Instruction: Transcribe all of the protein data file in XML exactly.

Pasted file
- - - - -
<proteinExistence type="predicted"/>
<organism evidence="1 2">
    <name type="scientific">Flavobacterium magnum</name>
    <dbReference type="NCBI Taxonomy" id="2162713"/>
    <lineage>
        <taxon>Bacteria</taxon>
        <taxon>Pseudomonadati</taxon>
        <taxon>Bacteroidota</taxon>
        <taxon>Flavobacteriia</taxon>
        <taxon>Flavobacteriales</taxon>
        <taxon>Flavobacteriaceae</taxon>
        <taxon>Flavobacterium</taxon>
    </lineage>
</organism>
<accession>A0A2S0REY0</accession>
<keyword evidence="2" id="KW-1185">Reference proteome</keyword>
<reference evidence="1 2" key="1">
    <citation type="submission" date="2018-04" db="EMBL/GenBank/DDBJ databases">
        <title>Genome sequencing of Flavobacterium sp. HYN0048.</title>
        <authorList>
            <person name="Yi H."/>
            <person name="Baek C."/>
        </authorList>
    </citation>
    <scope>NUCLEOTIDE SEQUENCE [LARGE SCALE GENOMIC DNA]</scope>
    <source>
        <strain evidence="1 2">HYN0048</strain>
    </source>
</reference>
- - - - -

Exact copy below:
<proteinExistence type="predicted"/>
<organism evidence="1 2">
    <name type="scientific">Flavobacterium magnum</name>
    <dbReference type="NCBI Taxonomy" id="2162713"/>
    <lineage>
        <taxon>Bacteria</taxon>
        <taxon>Pseudomonadati</taxon>
        <taxon>Bacteroidota</taxon>
        <taxon>Flavobacteriia</taxon>
        <taxon>Flavobacteriales</taxon>
        <taxon>Flavobacteriaceae</taxon>
        <taxon>Flavobacterium</taxon>
    </lineage>
</organism>
<accession>A0A2S0REY0</accession>
<keyword evidence="2" id="KW-1185">Reference proteome</keyword>
<reference evidence="1 2" key="1">
    <citation type="submission" date="2018-04" db="EMBL/GenBank/DDBJ databases">
        <title>Genome sequencing of Flavobacterium sp. HYN0048.</title>
        <authorList>
            <person name="Yi H."/>
            <person name="Baek C."/>
        </authorList>
    </citation>
    <scope>NUCLEOTIDE SEQUENCE [LARGE SCALE GENOMIC DNA]</scope>
    <source>
        <strain evidence="1 2">HYN0048</strain>
    </source>
</reference>